The International Rescue Committee (IRC) has published a report on the “serious violations of basic rights” faced by people seeking asylum in major Italian cities. According to the report, which has been published exactly one year after the launch of a digital system aimed at easing access to the asylum procedure, the new system “could have helped to alleviate the barriers, delays, precarious conditions, and violence facing people trying to start the protection process there”. However, “the new digitalized system, while offering some a means to request appointments at the police headquarters, has largely shifted, not solved, the barriers and delays many protection seekers continue to face, and made them far less visible to the public”. Some of the barriers described in the report include lack of access to the technology and literacy needed to use the online platform, failure to provide translations, and system errors. IRC Italy has highlighted the severe consequences of these barriers, including denial of the right to reception and exploitation by third parties. The organisation has called on the Italian authorities to find immediate solutions to tackle long delays, resolve obstacles to the submission of applications for international protection and provide accessible and up-to-date information to applicants in languages they speak. Another report on immigration detention in Italy has been published by ECRE member organisation the Jesuit Refugee Service (JRS). In its report, JRS Europe has highlighted the issue of the detention of minors in Italy where local authorities employ a strategy of accusing the captains of migrant boats – who are often unaccompanied minors – of “facilitating irregular entry”. “This offense carries a penalty of imprisonment, with sentences reaching up to 16 years, alongside hefty fines. If any deaths occur on the boat, minors can even face charges of murder,” it wrote, highlighting the policy’s failure to address the root cause of human trafficking, namely the lack of safe and legal pathways into the EU.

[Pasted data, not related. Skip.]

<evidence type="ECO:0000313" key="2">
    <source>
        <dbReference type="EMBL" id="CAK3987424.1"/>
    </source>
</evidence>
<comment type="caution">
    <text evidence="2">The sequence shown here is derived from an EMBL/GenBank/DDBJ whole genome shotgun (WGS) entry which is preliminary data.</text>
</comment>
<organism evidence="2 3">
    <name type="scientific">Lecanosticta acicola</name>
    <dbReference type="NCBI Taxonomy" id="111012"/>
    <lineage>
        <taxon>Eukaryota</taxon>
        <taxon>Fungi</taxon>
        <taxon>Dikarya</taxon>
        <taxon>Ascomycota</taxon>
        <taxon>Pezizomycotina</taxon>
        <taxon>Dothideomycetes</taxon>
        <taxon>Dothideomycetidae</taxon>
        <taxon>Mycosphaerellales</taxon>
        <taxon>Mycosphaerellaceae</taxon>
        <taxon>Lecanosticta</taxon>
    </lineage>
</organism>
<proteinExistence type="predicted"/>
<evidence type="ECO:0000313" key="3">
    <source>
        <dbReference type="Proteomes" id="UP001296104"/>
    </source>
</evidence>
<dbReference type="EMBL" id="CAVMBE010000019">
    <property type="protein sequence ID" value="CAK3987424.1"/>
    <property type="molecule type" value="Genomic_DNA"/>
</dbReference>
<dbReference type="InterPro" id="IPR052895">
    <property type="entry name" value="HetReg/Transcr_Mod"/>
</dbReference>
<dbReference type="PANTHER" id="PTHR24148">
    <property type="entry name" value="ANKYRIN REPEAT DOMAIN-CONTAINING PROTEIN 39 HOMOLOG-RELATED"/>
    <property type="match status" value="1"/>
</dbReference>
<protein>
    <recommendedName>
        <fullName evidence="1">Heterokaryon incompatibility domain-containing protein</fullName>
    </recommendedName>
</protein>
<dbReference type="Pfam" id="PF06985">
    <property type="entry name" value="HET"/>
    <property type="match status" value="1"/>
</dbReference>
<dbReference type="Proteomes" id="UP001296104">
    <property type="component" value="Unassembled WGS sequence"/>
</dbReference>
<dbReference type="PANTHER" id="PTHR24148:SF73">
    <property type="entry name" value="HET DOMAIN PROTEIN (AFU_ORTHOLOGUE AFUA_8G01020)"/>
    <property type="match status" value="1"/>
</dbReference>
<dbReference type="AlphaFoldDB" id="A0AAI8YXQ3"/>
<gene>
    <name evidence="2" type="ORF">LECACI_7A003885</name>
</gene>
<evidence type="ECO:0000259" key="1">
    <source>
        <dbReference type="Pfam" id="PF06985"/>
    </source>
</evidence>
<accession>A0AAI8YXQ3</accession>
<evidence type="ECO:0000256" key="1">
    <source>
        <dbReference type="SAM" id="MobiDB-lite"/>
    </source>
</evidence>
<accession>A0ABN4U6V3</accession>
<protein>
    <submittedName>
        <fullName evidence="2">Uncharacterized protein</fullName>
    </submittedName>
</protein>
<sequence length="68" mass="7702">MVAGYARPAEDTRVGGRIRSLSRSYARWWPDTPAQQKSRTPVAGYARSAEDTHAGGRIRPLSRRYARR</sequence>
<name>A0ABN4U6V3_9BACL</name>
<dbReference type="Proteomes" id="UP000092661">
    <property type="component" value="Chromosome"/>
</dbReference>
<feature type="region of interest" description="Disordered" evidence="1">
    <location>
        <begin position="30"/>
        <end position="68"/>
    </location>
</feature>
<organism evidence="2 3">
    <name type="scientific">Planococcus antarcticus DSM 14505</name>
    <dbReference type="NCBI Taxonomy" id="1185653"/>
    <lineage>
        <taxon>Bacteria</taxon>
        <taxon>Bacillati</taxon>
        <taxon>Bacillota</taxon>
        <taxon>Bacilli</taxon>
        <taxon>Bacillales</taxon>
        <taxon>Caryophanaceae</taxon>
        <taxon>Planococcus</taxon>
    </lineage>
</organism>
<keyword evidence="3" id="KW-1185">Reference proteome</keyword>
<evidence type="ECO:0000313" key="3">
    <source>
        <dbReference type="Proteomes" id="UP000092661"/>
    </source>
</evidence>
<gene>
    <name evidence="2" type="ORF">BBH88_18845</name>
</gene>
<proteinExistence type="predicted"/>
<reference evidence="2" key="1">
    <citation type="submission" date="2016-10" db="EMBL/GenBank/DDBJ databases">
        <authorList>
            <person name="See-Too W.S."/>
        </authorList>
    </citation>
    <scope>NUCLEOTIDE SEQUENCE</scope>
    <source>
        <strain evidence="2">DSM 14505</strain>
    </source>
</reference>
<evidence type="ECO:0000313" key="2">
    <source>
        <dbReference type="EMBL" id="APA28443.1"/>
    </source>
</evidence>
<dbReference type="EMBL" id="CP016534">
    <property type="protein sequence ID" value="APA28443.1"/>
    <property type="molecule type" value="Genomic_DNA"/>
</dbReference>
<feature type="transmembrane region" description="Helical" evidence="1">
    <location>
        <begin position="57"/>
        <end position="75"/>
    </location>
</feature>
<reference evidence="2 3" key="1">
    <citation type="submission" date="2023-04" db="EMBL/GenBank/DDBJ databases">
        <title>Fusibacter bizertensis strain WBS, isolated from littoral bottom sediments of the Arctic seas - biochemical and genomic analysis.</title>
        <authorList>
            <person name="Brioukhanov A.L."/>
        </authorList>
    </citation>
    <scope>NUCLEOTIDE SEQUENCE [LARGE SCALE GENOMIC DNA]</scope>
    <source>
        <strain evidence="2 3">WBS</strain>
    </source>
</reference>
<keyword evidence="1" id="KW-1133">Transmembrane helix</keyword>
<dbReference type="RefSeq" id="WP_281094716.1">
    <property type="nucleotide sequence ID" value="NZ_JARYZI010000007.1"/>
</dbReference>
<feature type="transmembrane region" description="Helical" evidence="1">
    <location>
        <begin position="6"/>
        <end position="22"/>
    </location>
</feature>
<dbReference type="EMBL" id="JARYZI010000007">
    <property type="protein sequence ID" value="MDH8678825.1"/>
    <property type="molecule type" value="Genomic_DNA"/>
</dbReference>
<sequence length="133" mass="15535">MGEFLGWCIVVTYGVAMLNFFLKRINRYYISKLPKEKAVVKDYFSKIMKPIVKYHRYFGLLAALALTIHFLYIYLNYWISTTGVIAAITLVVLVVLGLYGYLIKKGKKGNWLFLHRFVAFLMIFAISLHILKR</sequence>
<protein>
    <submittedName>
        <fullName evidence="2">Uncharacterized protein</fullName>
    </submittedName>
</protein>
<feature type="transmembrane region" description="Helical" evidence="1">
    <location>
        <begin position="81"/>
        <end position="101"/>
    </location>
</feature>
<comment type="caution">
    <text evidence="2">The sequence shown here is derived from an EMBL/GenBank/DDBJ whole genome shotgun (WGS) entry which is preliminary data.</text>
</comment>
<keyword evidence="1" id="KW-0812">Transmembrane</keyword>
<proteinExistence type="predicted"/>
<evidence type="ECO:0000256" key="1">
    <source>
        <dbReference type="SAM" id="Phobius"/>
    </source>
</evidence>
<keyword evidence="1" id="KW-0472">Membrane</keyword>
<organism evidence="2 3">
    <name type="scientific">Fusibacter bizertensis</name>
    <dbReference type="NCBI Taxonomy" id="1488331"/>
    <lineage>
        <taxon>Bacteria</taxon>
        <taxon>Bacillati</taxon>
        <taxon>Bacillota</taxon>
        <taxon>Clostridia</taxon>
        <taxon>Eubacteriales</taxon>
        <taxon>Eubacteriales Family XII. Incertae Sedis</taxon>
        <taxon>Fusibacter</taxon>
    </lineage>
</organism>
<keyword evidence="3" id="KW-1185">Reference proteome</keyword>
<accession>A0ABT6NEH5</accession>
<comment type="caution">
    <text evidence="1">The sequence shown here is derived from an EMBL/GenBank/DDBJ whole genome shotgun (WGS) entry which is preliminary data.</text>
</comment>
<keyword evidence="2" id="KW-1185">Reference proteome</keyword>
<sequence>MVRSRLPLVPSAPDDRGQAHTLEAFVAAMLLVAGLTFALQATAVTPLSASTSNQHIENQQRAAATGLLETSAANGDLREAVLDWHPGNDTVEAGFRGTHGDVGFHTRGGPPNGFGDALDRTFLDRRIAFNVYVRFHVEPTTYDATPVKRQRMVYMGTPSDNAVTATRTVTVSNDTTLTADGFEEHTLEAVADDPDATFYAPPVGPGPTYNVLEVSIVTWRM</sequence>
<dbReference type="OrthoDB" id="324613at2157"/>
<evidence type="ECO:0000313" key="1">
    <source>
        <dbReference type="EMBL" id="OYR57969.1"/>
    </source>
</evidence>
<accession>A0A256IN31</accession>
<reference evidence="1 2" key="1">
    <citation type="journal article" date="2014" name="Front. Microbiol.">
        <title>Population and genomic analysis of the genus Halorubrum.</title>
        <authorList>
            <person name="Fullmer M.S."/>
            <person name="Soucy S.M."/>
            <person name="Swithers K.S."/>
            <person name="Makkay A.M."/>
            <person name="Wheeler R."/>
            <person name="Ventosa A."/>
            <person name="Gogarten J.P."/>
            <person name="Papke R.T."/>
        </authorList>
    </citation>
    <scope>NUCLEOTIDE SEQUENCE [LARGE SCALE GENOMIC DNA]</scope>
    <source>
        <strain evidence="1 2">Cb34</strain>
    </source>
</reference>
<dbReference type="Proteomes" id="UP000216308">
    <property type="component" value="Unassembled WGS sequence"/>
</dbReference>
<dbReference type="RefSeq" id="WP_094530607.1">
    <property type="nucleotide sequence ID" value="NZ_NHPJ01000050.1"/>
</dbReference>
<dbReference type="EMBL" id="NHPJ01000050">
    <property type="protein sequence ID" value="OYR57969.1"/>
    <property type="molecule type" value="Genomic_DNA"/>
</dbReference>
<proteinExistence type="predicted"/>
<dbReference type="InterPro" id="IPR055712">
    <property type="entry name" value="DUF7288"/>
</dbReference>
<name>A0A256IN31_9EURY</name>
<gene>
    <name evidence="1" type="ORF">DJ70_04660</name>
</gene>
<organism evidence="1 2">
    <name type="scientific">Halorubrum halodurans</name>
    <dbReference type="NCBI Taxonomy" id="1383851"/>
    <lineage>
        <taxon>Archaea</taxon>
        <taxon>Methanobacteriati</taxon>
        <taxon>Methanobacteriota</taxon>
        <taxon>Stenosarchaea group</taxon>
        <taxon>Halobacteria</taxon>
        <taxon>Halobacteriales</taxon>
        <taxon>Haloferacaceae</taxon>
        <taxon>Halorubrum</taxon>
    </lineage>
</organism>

On 17 April, Italian Prime Minister Giorgia Meloni signed three agreements with Tunisia during her fourth official state visit to the North African country. “Collaboration with Tunisia is absolutely a priority for Italy from many points of view and it is also a piece of the work that Italy is carrying out with the Mattei Plan,” Meloni said during a press conference in Tunis after meeting Tunisian President Kais Saied who affirmed his government’s “firm” position against the country being a transit route for irregular migrants. The Mattei Plan, a €5.5 billion project which was announced by the government in January, is aimed at boosting economic development in Africa and curbing irregular migration to Italy. According to Euractiv, in addition to migration issues, agreements totaling €100 million were signed covering three areas: direct budget support for Tunisian state efficiency in energy and renewable energies, a credit line for Tunisian small and medium enterprises, and a memorandum of understanding (MoU) between respective ministries of university and research. Meanwhile, NGOs and human rights advocates published a joint statement to mark the first anniversary of the start of systematic violations and racist and xenophobic campaigns targeting sub-Saharan migrants in Tunisia following an infamous statement by the president in which he linked the presence of migrants to “a plot to alter the demographic composition of Tunisia”. “The policies of successive governments have continued to bow to the dictates of the European Union in the externalisation of its borders, delegating security management and border surveillance to the countries of the southern Mediterranean. This outsourcing is accompanied by the pitting of financial aid, subsidies, and loans to be paid to southern countries on the condition that they agree to play the role of the EU’s border guards”, the NGO statement read. The signatories condemned the EU’s “border security and outsourcing policies, which undermine human rights” and called on the Tunisian state to “respect national and international law with regards to people on the move, and to reject all European border externalisation policies”. On 19 April, two days after the signature of the agreements between Italy and Tunisia, the European Ombudsman opened an own-initiative inquiry into how the European Commission intends to guarantee respect for human rights in the context of the EU-Tunisia MoU. The Ombudsman highlighted concerns about the absence of a prior human rights impact assessment, notably relating to the ‘Migration and mobility’ pillar and the actions foreseen under it.